part-time musings

Tag: Nigeria

Selling books streetstyle

Being the publishing history geekgirl that I am, I’m fascinated by the variety of places where books are sold. Most people in the world can’t pop into their local branch of Waterstones or Barnes & Noble to buy the books they want to read or the textbooks their kids need for school. A large proportion of the world’s publishing output is sold in street markets. Seeing as it’s Friday, and we’ve all been so good, and it’s 50 years since Nigerian independence, I’ll treat you with this photograph from the 1960s of the Onitsha market, one of the biggest traditional book markets in West Africa.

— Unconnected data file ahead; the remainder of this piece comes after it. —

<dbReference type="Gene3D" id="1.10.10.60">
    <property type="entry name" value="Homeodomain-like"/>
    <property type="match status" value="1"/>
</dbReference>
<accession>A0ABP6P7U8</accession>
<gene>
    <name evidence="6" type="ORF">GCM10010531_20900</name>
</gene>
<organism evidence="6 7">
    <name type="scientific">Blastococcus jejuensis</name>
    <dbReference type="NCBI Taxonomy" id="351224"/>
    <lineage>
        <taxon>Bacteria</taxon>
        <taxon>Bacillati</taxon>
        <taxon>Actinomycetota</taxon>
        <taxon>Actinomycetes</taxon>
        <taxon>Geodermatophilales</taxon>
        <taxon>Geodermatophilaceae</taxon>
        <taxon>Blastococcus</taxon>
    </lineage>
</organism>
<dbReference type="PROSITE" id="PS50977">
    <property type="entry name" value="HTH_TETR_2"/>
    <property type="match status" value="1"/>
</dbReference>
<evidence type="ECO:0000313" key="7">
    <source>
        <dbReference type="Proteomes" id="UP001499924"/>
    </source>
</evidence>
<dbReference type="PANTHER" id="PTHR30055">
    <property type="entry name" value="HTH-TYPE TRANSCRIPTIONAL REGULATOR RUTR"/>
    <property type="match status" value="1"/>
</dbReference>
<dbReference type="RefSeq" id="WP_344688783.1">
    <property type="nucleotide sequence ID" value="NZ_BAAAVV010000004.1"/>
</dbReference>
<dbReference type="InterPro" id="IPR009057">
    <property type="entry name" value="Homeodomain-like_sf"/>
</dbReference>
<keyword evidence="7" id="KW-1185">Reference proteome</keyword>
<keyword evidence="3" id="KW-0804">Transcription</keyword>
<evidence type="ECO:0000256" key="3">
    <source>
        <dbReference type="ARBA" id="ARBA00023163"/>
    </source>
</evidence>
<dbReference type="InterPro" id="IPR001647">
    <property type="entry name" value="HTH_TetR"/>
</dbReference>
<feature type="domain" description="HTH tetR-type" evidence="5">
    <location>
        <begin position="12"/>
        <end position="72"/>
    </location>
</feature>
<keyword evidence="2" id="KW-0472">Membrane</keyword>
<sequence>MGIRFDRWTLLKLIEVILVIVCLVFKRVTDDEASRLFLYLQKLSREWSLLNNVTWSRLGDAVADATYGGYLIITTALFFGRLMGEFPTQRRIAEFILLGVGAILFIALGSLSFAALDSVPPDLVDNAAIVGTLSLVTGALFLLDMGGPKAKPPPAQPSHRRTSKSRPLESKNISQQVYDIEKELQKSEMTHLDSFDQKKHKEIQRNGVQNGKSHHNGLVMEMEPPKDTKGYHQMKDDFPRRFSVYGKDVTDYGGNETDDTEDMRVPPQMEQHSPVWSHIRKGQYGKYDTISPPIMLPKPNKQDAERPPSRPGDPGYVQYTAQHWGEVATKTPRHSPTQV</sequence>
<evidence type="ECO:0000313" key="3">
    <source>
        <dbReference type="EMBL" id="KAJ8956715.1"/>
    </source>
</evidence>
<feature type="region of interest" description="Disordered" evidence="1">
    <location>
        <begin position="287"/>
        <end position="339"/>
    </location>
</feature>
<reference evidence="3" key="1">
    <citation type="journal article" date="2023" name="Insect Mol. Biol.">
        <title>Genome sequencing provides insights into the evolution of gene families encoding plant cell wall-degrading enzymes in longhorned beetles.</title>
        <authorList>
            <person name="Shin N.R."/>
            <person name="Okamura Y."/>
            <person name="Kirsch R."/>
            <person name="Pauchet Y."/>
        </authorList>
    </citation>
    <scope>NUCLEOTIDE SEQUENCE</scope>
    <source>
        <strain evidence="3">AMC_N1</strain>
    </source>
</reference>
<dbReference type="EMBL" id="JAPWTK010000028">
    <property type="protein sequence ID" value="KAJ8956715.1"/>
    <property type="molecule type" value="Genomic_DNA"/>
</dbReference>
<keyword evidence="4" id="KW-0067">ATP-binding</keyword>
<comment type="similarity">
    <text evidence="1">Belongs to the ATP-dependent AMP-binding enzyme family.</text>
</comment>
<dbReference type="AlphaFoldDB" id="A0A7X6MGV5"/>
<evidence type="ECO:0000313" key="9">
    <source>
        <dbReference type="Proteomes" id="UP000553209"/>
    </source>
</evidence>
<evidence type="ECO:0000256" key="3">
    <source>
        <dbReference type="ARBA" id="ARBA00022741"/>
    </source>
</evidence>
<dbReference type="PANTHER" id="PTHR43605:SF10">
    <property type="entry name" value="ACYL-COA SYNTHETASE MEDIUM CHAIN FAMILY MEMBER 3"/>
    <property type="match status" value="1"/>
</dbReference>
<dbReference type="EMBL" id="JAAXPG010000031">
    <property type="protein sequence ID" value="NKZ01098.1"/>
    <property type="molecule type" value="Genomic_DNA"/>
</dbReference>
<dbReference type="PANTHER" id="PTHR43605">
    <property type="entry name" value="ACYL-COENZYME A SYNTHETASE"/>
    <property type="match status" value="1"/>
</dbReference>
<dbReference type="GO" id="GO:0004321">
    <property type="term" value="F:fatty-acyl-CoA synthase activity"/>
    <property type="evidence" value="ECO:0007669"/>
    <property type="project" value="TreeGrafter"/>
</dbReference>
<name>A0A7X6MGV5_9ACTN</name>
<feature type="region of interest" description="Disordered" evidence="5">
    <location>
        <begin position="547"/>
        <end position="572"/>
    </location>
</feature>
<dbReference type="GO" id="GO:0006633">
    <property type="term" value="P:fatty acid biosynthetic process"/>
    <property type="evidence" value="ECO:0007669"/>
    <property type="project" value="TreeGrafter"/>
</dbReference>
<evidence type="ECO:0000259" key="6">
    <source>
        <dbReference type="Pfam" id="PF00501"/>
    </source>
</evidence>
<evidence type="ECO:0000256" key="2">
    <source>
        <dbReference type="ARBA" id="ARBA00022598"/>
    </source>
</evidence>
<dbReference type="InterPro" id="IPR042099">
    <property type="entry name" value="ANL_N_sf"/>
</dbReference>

‘the climax is unexciting’

It’s for work and it’s a bit complicated to explain, but I’ve spent a significant proportion of this week investigating African pornography.

For the sake of simplification, let me just say that the local production and consumption of ‘pornographic fiction’ was a concern to British administrators in Nigeria in the 1950s and 1960s.

They were extremely devoted to investigating the subject.  And they also knew proper porn when they saw it.  For example, this dutiful official was unimpressed by what he’d found at Onitsha market:

I found no sign of pornography or any pornographic books. There were very few books with pictures or with lurid covers – women in low evening dresses lying on couches and divans with bottles of champagne handy and leering men in attendance. The few I glanced at belie their covers, and are of the boy-meets-girl type and the climax is unexciting: in the last one I looked at the climax came in the last sentence, which was “They kissed”.